Why less is more for Doc Rivers

It's hard to fathom Doc Rivers coaching for any other franchise than the Boston Celtics.

His first stint in Orlando (1999-2003), taught him a lot about coaching young superstars and showed he wasn't ready.  Doc had Tracy McGrady and the oft injured Grant Hill at his disposal. Hill and McGrady barely played together, yet his 2002-03 Orlando Magic team had the favored Detroit Pistons down 3-1 in the playoffs.

It was McGrady's now infamous words "It's nice to finally be in the second round" that were his team's undoing.

The Magic never recovered and Doc was unceremoniously dumped the next year.  The question is, did he learn anything from it?

2004-05 saw the beginning of the Doc Rivers era in Boston.  He inherited a team with Antoine Walker and a brash Paul Pierce. Pierce was nowhere near what he is today. At that point, he was still a great scorer, but when paired with Antoine, his leadership skills were lacking.

The 2005-06 season saw a revamped roster and Paul clearly had become the face of the franchise by default. From day one, PP's voice was heard in practice and he would wonder out loud about Doc's method of going so hard, when it was only practice.

Rivers learned his lessons from Orlando well. He needed to have his star player buy-in on his terms. He told the team to ignore him, because Doc understood that it had to be more about the team then any one star player. He also had some young pieces in Al Jefferson, Kendrick Perkins, Gerald Green and Delonte West. All of which, except for Perkins, were traded to help form the 2008 championship core of Garnett, Ray Allen and Pierce.

Doc finally had players he didn't have to explain things to, and he was living vicariously through Rondo's high basketball IQ.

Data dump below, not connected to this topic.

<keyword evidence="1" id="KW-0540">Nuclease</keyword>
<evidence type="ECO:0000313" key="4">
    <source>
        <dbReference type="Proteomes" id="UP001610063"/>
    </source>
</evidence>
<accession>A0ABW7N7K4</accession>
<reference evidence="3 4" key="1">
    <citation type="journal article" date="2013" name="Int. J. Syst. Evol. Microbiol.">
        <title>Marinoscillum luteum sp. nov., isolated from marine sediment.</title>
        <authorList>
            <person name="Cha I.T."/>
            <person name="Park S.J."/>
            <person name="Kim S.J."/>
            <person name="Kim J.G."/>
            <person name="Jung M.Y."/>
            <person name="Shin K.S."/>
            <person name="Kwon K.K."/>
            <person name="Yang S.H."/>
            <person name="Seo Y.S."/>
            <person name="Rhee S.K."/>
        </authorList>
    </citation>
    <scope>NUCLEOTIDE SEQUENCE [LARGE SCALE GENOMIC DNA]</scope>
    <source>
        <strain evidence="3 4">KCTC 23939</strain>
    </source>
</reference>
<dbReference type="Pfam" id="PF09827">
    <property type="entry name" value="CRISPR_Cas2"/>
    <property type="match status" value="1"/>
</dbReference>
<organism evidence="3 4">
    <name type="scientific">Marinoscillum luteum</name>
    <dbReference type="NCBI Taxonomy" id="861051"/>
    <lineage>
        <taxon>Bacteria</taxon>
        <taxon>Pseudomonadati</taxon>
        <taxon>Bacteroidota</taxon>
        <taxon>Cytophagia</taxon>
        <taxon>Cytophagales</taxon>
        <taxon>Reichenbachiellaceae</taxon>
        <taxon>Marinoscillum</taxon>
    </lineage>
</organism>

Doc has come tantalizingly close since then to bringing banner 18 to the Bay State again.  His 2008-09 chance of repeating was derailed by a Kevin Garnett knee injury. Another knee injury, this time to Kendrick Perkins in the 2010 NBA Finals all but put the kibosh on their dream of winning it all in L.A.

Most of Doc's coaching career involves him losing one or more of his stars to season ending injuries, yet he manages to make his team mesh in ways that aren't readily apparent.  This year is no different, but it is something he is used to doing.  Having to scrap and claw and make his players believe in their own abilities, no matter how limited they are.  If it fits into what he wants to do, he will make it work.

As innovative as he is in drawing up last second plays, he can be very stubborn if he has all of his players at his disposal.

When it came to Rondo, Doc was secure in his knowledge that if it took for the play to go to option "zed" it would be done.  Rondo was his security blanket, but it also hurt the team.  The sets that brought them deep into the playoffs when others left them for dead, just didn't work anymore.

The work ethic and "grind it out" basketball that he loved so much needed a little tweaking; and it took injuries for him to stand up and deliver what we already knew about him. That if he used the same inventiveness for the whole game that he used at the end, the Celtics would thrive. If only because for the first time in his Celtic coaching career he actually has young players who Pierce and Garnett can trust beside Rondo when the game is on the line.

Doc doesn't have his encyclopedic guard at his disposal and it calls for him to believe even more so in his players and assistant coaches. He is doing this by building trust and it shows in Boston's 33-27 record and their winning their last three road games. Wednesday night's game was won by something Assistant Coach Armond Hill noticed, that the Pacers were pushing up on KG at the top of the key.  This resulted in Jeff Green's game winning layup after a crushing back-pick set by PP against Indiana's David West.

In the past he may not have listened so much or second-guessed himself.  But now, he sees that sometimes you just have to do less and let go.